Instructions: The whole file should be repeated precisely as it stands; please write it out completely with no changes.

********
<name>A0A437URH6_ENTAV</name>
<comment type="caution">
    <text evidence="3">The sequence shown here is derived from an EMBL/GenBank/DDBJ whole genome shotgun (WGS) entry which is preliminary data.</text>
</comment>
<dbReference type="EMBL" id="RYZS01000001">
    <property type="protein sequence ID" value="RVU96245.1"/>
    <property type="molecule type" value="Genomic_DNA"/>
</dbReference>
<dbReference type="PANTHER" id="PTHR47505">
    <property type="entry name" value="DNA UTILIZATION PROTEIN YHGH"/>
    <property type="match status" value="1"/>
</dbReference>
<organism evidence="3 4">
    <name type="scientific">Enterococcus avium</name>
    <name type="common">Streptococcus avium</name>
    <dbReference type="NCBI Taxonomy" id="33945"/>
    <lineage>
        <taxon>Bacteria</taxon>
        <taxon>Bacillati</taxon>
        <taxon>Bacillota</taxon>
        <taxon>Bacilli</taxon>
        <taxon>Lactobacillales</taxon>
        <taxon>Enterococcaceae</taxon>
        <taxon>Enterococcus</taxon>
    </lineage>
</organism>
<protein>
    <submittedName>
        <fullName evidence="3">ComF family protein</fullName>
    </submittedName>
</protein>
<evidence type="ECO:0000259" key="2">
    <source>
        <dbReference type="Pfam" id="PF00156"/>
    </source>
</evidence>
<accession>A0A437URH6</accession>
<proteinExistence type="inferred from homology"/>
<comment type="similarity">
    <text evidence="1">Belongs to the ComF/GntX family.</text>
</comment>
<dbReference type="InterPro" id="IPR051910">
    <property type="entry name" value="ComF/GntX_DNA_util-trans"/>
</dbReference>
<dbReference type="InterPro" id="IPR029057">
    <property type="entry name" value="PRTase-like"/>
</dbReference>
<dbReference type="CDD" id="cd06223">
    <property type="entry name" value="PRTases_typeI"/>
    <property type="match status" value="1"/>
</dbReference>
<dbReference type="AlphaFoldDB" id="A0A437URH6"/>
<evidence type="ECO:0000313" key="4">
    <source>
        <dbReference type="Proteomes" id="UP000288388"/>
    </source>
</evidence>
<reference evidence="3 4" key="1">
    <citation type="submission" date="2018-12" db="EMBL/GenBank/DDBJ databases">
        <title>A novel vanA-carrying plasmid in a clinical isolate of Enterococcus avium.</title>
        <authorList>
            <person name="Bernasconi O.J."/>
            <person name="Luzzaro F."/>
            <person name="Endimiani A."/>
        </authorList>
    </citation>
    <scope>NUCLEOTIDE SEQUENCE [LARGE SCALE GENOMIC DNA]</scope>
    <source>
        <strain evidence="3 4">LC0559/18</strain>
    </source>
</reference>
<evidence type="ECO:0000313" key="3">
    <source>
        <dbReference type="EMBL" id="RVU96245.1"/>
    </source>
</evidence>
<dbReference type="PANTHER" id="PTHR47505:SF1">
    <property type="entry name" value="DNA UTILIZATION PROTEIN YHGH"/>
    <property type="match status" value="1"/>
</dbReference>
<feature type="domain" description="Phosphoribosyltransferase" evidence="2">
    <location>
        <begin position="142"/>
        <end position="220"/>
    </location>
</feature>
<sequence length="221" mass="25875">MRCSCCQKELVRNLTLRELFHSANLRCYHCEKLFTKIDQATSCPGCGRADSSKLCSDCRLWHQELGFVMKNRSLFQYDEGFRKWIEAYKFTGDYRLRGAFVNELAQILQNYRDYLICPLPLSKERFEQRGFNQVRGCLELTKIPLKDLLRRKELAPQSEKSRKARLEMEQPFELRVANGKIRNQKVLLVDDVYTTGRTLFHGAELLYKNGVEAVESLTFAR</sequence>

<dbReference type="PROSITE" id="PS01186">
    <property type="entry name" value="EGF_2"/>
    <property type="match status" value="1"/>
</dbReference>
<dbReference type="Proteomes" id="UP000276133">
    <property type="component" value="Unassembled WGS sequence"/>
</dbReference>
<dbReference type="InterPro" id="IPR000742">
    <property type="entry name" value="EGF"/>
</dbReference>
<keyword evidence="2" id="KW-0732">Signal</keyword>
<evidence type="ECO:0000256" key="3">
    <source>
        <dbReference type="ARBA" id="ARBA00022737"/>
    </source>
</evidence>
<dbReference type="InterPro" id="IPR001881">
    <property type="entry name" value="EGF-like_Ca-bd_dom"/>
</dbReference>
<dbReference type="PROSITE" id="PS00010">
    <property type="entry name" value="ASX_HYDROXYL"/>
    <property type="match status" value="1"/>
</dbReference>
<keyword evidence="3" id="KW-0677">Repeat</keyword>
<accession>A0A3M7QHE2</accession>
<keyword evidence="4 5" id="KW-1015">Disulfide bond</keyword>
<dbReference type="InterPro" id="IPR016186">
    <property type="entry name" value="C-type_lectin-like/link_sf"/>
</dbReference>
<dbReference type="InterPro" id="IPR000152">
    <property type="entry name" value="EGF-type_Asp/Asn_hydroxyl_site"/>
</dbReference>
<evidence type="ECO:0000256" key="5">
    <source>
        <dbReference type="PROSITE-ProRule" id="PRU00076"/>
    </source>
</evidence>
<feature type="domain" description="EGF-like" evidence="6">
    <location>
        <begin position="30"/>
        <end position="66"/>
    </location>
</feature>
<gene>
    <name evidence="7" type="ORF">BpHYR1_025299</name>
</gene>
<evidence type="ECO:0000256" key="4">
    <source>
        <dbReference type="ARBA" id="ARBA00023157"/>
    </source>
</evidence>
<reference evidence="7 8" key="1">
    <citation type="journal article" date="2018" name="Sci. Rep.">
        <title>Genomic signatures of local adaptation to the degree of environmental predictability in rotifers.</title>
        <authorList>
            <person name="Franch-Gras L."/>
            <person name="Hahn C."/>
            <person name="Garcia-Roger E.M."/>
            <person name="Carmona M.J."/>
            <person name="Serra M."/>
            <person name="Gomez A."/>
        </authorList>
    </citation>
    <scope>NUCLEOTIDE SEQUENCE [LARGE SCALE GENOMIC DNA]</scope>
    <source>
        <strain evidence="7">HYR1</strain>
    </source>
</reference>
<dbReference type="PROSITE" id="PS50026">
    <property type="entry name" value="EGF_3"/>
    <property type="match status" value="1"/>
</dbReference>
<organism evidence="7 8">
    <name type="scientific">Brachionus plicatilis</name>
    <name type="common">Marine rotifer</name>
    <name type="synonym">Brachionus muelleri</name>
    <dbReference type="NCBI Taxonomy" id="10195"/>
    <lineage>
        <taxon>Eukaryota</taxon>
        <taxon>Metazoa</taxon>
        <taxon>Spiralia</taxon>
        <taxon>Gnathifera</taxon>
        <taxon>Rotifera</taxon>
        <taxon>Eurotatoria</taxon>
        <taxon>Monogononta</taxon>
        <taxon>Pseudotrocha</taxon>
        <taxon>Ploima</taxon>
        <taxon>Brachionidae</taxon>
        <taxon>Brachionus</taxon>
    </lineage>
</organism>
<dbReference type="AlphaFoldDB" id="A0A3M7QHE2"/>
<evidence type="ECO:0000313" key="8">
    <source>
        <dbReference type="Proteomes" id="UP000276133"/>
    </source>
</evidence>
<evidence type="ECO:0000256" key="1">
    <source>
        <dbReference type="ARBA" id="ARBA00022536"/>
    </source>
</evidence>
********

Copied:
<name>A0A437URH6_ENTAV</name>
<comment type="caution">
    <text evidence="3">The sequence shown here is derived from an EMBL/GenBank/DDBJ whole genome shotgun (WGS) entry which is preliminary data.</text>
</comment>
<dbReference type="EMBL" id="RYZS01000001">
    <property type="protein sequence ID" value="RVU96245.1"/>
    <property type="molecule type" value="Genomic_DNA"/>
</dbReference>
<dbReference type="PANTHER" id="PTHR47505">
    <property type="entry name" value="DNA UTILIZATION PROTEIN YHGH"/>
    <property type="match status" value="1"/>
</dbReference>
<organism evidence="3 4">
    <name type="scientific">Enterococcus avium</name>
    <name type="common">Streptococcus avium</name>
    <dbReference type="NCBI Taxonomy" id="33945"/>
    <lineage>
        <taxon>Bacteria</taxon>
        <taxon>Bacillati</taxon>
        <taxon>Bacillota</taxon>
        <taxon>Bacilli</taxon>
        <taxon>Lactobacillales</taxon>
        <taxon>Enterococcaceae</taxon>
        <taxon>Enterococcus</taxon>
    </lineage>
</organism>
<protein>
    <submittedName>
        <fullName evidence="3">ComF family protein</fullName>
    </submittedName>
</protein>
<evidence type="ECO:0000259" key="2">
    <source>
        <dbReference type="Pfam" id="PF00156"/>
    </source>
</evidence>
<accession>A0A437URH6</accession>
<proteinExistence type="inferred from homology"/>
<comment type="similarity">
    <text evidence="1">Belongs to the ComF/GntX family.</text>
</comment>
<dbReference type="InterPro" id="IPR051910">
    <property type="entry name" value="ComF/GntX_DNA_util-trans"/>
</dbReference>
<dbReference type="InterPro" id="IPR029057">
    <property type="entry name" value="PRTase-like"/>
</dbReference>
<dbReference type="CDD" id="cd06223">
    <property type="entry name" value="PRTases_typeI"/>
    <property type="match status" value="1"/>
</dbReference>
<dbReference type="AlphaFoldDB" id="A0A437URH6"/>
<evidence type="ECO:0000313" key="4">
    <source>
        <dbReference type="Proteomes" id="UP000288388"/>
    </source>
</evidence>
<reference evidence="3 4" key="1">
    <citation type="submission" date="2018-12" db="EMBL/GenBank/DDBJ databases">
        <title>A novel vanA-carrying plasmid in a clinical isolate of Enterococcus avium.</title>
        <authorList>
            <person name="Bernasconi O.J."/>
            <person name="Luzzaro F."/>
            <person name="Endimiani A."/>
        </authorList>
    </citation>
    <scope>NUCLEOTIDE SEQUENCE [LARGE SCALE GENOMIC DNA]</scope>
    <source>
        <strain evidence="3 4">LC0559/18</strain>
    </source>
</reference>
<evidence type="ECO:0000313" key="3">
    <source>
        <dbReference type="EMBL" id="RVU96245.1"/>
    </source>
</evidence>
<dbReference type="PANTHER" id="PTHR47505:SF1">
    <property type="entry name" value="DNA UTILIZATION PROTEIN YHGH"/>
    <property type="match status" value="1"/>
</dbReference>
<feature type="domain" description="Phosphoribosyltransferase" evidence="2">
    <location>
        <begin position="142"/>
        <end position="220"/>
    </location>
</feature>
<sequence length="221" mass="25875">MRCSCCQKELVRNLTLRELFHSANLRCYHCEKLFTKIDQATSCPGCGRADSSKLCSDCRLWHQELGFVMKNRSLFQYDEGFRKWIEAYKFTGDYRLRGAFVNELAQILQNYRDYLICPLPLSKERFEQRGFNQVRGCLELTKIPLKDLLRRKELAPQSEKSRKARLEMEQPFELRVANGKIRNQKVLLVDDVYTTGRTLFHGAELLYKNGVEAVESLTFAR</sequence>

<dbReference type="PROSITE" id="PS01186">
    <property type="entry name" value="EGF_2"/>
    <property type="match status" value="1"/>
</dbReference>
<dbReference type="Proteomes" id="UP000276133">
    <property type="component" value="Unassembled WGS sequence"/>
</dbReference>
<dbReference type="InterPro" id="IPR000742">
    <property type="entry name" value="EGF"/>
</dbReference>
<keyword evidence="2" id="KW-0732">Signal</keyword>
<evidence type="ECO:0000256" key="3">
    <source>
        <dbReference type="ARBA" id="ARBA00022737"/>
    </source>
</evidence>
<dbReference type="InterPro" id="IPR001881">
    <property type="entry name" value="EGF-like_Ca-bd_dom"/>
</dbReference>
<dbReference type="PROSITE" id="PS00010">
    <property type="entry name" value="ASX_HYDROXYL"/>
    <property type="match status" value="1"/>
</dbReference>
<keyword evidence="3" id="KW-0677">Repeat</keyword>
<accession>A0A3M7QHE2</accession>
<keyword evidence="4 5" id="KW-1015">Disulfide bond</keyword>
<dbReference type="InterPro" id="IPR016186">
    <property type="entry name" value="C-type_lectin-like/link_sf"/>
</dbReference>
<dbReference type="InterPro" id="IPR000152">
    <property type="entry name" value="EGF-type_Asp/Asn_hydroxyl_site"/>
</dbReference>
<evidence type="ECO:0000256" key="5">
    <source>
        <dbReference type="PROSITE-ProRule" id="PRU00076"/>
    </source>
</evidence>
<feature type="domain" description="EGF-like" evidence="6">
    <location>
        <begin position="30"/>
        <end position="66"/>
    </location>
</feature>
<gene>
    <name evidence="7" type="ORF">BpHYR1_025299</name>
</gene>
<evidence type="ECO:0000256" key="4">
    <source>
        <dbReference type="ARBA" id="ARBA00023157"/>
    </source>
</evidence>
<reference evidence="7 8" key="1">
    <citation type="journal article" date="2018" name="Sci. Rep.">
        <title>Genomic signatures of local adaptation to the degree of environmental predictability in rotifers.</title>
        <authorList>
            <person name="Franch-Gras L."/>
            <person name="Hahn C."/>
            <person name="Garcia-Roger E.M."/>
            <person name="Carmona M.J."/>
            <person name="Serra M."/>
            <person name="Gomez A."/>
        </authorList>
    </citation>
    <scope>NUCLEOTIDE SEQUENCE [LARGE SCALE GENOMIC DNA]</scope>
    <source>
        <strain evidence="7">HYR1</strain>
    </source>
</reference>
<dbReference type="PROSITE" id="PS50026">
    <property type="entry name" value="EGF_3"/>
    <property type="match status" value="1"/>
</dbReference>
<organism evidence="7 8">
    <name type="scientific">Brachionus plicatilis</name>
    <name type="common">Marine rotifer</name>
    <name type="synonym">Brachionus muelleri</name>
    <dbReference type="NCBI Taxonomy" id="10195"/>
    <lineage>
        <taxon>Eukaryota</taxon>
        <taxon>Metazoa</taxon>
        <taxon>Spiralia</taxon>
        <taxon>Gnathifera</taxon>
        <taxon>Rotifera</taxon>
        <taxon>Eurotatoria</taxon>
        <taxon>Monogononta</taxon>
        <taxon>Pseudotrocha</taxon>
        <taxon>Ploima</taxon>
        <taxon>Brachionidae</taxon>
        <taxon>Brachionus</taxon>
    </lineage>
</organism>
<dbReference type="AlphaFoldDB" id="A0A3M7QHE2"/>
<evidence type="ECO:0000313" key="8">
    <source>
        <dbReference type="Proteomes" id="UP000276133"/>
    </source>
</evidence>
<evidence type="ECO:0000256" key="1">
    <source>
        <dbReference type="ARBA" id="ARBA00022536"/>
    </source>
</evidence>